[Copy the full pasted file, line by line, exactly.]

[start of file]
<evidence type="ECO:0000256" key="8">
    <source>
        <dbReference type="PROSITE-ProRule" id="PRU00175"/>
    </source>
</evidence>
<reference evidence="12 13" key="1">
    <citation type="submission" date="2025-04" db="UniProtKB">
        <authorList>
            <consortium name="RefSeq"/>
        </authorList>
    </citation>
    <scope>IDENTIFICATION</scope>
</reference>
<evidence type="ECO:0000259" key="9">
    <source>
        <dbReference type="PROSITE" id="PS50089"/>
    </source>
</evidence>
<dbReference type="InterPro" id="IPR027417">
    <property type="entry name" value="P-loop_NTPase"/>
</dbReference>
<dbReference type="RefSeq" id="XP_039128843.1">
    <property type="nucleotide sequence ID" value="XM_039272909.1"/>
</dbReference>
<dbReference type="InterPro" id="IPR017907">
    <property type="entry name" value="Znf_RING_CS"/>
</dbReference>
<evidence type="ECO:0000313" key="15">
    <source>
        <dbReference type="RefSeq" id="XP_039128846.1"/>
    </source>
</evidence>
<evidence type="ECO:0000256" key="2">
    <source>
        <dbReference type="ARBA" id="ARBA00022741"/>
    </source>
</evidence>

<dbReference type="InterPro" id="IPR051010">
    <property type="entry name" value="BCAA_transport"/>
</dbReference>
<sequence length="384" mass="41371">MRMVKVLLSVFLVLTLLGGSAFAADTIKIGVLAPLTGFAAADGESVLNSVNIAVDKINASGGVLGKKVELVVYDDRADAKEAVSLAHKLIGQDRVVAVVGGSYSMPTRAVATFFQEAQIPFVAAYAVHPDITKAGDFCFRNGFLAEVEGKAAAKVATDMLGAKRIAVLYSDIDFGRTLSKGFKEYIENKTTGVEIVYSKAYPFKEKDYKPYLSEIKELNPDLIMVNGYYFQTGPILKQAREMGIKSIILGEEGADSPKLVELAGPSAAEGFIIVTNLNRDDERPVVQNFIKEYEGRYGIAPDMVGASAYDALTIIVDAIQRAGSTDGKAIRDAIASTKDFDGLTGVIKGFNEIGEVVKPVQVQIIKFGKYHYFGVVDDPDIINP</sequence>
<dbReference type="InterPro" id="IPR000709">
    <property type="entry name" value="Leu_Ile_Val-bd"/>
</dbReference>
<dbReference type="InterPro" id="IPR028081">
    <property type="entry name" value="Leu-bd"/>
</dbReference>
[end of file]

<evidence type="ECO:0000256" key="8">
    <source>
        <dbReference type="PROSITE-ProRule" id="PRU00175"/>
    </source>
</evidence>
<reference evidence="12 13" key="1">
    <citation type="submission" date="2025-04" db="UniProtKB">
        <authorList>
            <consortium name="RefSeq"/>
        </authorList>
    </citation>
    <scope>IDENTIFICATION</scope>
</reference>
<evidence type="ECO:0000259" key="9">
    <source>
        <dbReference type="PROSITE" id="PS50089"/>
    </source>
</evidence>
<dbReference type="InterPro" id="IPR027417">
    <property type="entry name" value="P-loop_NTPase"/>
</dbReference>
<dbReference type="RefSeq" id="XP_039128843.1">
    <property type="nucleotide sequence ID" value="XM_039272909.1"/>
</dbReference>
<dbReference type="InterPro" id="IPR017907">
    <property type="entry name" value="Znf_RING_CS"/>
</dbReference>
<evidence type="ECO:0000313" key="15">
    <source>
        <dbReference type="RefSeq" id="XP_039128846.1"/>
    </source>
</evidence>
<evidence type="ECO:0000256" key="2">
    <source>
        <dbReference type="ARBA" id="ARBA00022741"/>
    </source>
</evidence>

<dbReference type="InterPro" id="IPR051010">
    <property type="entry name" value="BCAA_transport"/>
</dbReference>
<sequence length="384" mass="41371">MRMVKVLLSVFLVLTLLGGSAFAADTIKIGVLAPLTGFAAADGESVLNSVNIAVDKINASGGVLGKKVELVVYDDRADAKEAVSLAHKLIGQDRVVAVVGGSYSMPTRAVATFFQEAQIPFVAAYAVHPDITKAGDFCFRNGFLAEVEGKAAAKVATDMLGAKRIAVLYSDIDFGRTLSKGFKEYIENKTTGVEIVYSKAYPFKEKDYKPYLSEIKELNPDLIMVNGYYFQTGPILKQAREMGIKSIILGEEGADSPKLVELAGPSAAEGFIIVTNLNRDDERPVVQNFIKEYEGRYGIAPDMVGASAYDALTIIVDAIQRAGSTDGKAIRDAIASTKDFDGLTGVIKGFNEIGEVVKPVQVQIIKFGKYHYFGVVDDPDIINP</sequence>
<dbReference type="InterPro" id="IPR000709">
    <property type="entry name" value="Leu_Ile_Val-bd"/>
</dbReference>
<dbReference type="InterPro" id="IPR028081">
    <property type="entry name" value="Leu-bd"/>
</dbReference>